I hop back on the bus, where we pass by Campo Pequeno, Lisbon’s bullfighting ring, built between 1890 and 1892. The design was inspired by the bullring of Madrid, later demolished. The style is the neo-Mudejar, the Romantic style inspired by the old Arab architecture from Iberia. After an extensive renovation, it re-opened as a multi-event venue in 2006, designed to be used for various events apart from bull-fighting. It hosts a range of live acts and has seen many famous bands perform there. It includes an underground shopping center, restaurants and a parking lot (Wikipedia: Campo Pequeno bullring).
I complete the entire loop of the red line, and end up back in Rossio, where I stop at an outdoor cafe for a beer and a snack.
I eat some steamed prawns but it isn’t quite enough.
So I order a bread and egg soup, which is quite bland and heavy. I barely eat any of it because it’s simply not very good.
I climb back up the steep hill to Bairro Alto and return to Pensão Londres, where I relax for a while and work on my blog. I stay in for quite a long time, and after dark, I head out to Tapas Bar 52, which is directly across the street from the hotel.
The bustling atmosphere in Tapas Bar 52 is accompanied by the Doors singing “Riders on the Storm.” Photographs from Planet of the Apes, John Travolta doing his strut in Saturday Night Fever, Humphrey Bogart, and Citizen Kane crowd every inch of wall space. One sign on the wall admonishes patrons to: “Eat Less, Lose Weight, Don’t Drink, Die Anyway.”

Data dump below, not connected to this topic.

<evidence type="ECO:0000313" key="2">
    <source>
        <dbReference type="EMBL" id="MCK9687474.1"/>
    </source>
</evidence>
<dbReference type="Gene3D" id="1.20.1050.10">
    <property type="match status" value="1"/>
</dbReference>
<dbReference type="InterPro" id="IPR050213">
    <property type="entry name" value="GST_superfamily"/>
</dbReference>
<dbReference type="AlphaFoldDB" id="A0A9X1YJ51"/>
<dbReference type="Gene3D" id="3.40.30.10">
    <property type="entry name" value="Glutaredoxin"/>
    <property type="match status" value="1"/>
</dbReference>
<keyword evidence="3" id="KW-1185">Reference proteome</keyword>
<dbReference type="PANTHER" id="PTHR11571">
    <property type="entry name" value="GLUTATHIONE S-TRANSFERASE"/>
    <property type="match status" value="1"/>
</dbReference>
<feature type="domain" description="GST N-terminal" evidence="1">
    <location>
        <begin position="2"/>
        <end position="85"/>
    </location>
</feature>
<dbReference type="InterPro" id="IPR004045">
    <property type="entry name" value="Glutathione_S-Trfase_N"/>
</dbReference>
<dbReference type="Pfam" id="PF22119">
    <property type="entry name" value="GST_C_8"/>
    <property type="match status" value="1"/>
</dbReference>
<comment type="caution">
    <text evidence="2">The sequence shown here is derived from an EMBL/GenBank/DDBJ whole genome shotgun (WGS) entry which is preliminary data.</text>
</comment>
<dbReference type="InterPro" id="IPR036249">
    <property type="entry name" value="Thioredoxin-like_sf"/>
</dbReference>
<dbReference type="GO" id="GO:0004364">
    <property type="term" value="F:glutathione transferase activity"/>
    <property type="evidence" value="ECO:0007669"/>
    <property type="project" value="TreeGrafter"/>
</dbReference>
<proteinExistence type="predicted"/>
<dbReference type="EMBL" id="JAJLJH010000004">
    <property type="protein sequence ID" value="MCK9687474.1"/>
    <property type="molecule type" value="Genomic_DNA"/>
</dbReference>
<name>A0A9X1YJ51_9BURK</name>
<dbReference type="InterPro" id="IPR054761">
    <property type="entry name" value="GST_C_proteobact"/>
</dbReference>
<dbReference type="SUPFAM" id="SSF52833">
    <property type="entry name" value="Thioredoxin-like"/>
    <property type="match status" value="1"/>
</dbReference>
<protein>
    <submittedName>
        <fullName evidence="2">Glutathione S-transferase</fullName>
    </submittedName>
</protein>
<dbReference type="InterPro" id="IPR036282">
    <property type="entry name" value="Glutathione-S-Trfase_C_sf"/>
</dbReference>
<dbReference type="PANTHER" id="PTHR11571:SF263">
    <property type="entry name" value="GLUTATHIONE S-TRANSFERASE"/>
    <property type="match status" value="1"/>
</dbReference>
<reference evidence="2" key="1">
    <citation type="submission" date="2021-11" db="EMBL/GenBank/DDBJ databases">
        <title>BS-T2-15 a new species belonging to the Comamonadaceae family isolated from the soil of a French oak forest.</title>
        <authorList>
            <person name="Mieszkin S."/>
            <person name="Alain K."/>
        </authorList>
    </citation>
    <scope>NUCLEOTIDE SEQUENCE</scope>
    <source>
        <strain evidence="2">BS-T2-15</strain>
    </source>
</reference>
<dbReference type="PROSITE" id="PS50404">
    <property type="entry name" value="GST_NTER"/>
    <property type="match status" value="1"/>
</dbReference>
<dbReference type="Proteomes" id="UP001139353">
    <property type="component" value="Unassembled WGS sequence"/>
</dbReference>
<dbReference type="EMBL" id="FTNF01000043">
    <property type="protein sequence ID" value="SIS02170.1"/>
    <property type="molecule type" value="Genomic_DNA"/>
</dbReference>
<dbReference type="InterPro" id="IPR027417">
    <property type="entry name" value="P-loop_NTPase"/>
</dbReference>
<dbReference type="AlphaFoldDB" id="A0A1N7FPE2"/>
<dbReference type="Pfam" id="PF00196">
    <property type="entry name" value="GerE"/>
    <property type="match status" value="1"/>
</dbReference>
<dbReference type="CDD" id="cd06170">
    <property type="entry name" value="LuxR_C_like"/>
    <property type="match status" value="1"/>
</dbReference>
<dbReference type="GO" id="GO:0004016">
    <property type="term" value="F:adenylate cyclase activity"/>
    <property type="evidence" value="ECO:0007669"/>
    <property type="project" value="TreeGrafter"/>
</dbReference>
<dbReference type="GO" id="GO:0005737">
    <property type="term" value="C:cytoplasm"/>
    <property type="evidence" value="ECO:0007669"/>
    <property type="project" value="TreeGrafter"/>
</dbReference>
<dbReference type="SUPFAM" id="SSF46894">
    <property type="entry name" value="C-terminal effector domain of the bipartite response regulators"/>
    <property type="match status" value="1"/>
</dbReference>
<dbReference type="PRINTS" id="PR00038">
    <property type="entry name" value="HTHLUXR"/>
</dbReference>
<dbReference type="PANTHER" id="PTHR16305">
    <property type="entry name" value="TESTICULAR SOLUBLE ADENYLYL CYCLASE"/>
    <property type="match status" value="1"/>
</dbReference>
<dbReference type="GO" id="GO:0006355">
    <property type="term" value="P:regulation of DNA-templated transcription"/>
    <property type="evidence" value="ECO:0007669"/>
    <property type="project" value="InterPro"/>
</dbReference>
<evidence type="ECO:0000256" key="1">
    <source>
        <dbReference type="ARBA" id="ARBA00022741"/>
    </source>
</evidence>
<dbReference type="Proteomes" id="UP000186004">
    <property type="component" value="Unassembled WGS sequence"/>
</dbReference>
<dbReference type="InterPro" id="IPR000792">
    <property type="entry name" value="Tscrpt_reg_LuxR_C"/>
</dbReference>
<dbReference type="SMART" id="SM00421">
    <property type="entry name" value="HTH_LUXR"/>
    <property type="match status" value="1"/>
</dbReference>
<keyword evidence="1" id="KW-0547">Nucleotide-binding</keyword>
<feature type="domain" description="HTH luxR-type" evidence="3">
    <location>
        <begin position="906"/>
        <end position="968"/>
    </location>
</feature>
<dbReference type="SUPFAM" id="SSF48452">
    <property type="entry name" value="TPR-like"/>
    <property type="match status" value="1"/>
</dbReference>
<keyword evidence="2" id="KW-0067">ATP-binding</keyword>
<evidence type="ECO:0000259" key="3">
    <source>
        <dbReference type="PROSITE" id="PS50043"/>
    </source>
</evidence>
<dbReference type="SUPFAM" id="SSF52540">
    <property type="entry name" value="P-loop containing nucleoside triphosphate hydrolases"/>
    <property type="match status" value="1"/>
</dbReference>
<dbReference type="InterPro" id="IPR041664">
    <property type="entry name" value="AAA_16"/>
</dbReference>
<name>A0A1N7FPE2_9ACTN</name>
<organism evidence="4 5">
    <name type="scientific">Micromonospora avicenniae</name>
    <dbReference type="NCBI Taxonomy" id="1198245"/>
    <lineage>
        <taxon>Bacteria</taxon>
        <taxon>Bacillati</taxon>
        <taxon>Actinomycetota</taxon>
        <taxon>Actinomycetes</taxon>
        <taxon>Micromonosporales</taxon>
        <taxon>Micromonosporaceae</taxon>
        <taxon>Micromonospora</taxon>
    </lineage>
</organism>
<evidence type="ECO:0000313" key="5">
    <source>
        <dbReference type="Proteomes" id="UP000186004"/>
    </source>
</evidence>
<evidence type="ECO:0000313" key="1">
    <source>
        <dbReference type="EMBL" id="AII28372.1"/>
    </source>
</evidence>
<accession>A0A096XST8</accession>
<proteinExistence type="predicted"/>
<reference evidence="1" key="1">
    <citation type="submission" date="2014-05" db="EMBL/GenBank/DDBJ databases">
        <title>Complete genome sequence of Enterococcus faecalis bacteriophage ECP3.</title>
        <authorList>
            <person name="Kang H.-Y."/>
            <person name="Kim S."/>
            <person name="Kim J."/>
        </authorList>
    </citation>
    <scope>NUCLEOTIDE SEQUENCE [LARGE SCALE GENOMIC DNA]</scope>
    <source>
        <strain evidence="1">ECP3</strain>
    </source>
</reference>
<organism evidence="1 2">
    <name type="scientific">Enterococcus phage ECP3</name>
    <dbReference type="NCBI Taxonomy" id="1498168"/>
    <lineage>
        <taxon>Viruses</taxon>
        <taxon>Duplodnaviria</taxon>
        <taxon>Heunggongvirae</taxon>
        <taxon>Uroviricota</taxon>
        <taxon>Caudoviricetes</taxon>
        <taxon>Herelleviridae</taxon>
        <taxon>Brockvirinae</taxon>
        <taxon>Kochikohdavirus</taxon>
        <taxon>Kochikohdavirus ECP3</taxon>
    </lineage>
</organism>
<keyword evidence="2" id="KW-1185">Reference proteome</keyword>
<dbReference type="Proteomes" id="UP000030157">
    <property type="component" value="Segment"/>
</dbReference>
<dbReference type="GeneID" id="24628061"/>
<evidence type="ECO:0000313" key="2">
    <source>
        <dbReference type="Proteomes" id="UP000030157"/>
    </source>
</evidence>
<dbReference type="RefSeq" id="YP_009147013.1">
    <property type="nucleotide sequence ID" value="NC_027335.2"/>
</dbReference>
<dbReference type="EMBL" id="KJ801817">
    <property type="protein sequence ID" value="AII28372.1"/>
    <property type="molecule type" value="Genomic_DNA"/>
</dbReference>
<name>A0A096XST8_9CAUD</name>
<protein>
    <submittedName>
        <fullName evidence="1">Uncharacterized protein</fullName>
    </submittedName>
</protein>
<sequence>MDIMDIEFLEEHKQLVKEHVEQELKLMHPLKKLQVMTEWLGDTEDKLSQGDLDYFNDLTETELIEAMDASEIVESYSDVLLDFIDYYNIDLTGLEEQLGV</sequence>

On my table is a basket of bread, a cheese spread and a plate of proscuitto. I think how nice it is that the restaurant provides all this food before I even order. As I nibble on these tasty appetizers, I drink a glass of red wine and then place an order for Tortilha asparagus and Andalus mussels.
A big-bellied glum-looking bald man wearing what looks like a black karate outfit with too-short pants struts around acting like he owns the place. He is obviously the owner or the manager. He gives off a tough-guy aura. I decide he doesn’t look like a very friendly sort.
In the meantime, two girls at an adjacent table are complaining that they’ve been waiting a long time for their food. The waitress tells them that the restaurant is busy and they’ll get served when they get served. These girls have been here longer than I have, and I’ve already eaten most of my meal. The server’s attitude is insolent and downright rude.
When I get my bill, I’m shocked to discover it’s 27 euros. Most of my meals in Spain and Portugal have been 10-15 euros, including a glass of wine. When I look at the itemization on the bill, I find I have been charged for the bread, the cheese spread, and the proscuitto (5 euros for that alone), things I didn’t order but were on the table when I sat down. I figured since I didn’t order them, they were free, much like bread or olives are free at many restaurants. I don’t think it’s fair play to put food in front of you that you don’t order and then charge you for it!
When I go back to the hotel desk to pick up my key, I say to the receptionist, “I certainly don’t recommend that restaurant across the street, Tapas Bar 52.” He tells me, “If you had asked me, I would have never recommended it either. Try out Tapas Bar 28 next time. You’ll love it!” And then he proceeds to give me directions.
It’s the end of my first day in Lisbon, and I feel as lost as I did when I first arrived. I miss Sintra and wish I had stayed there another day. 🙂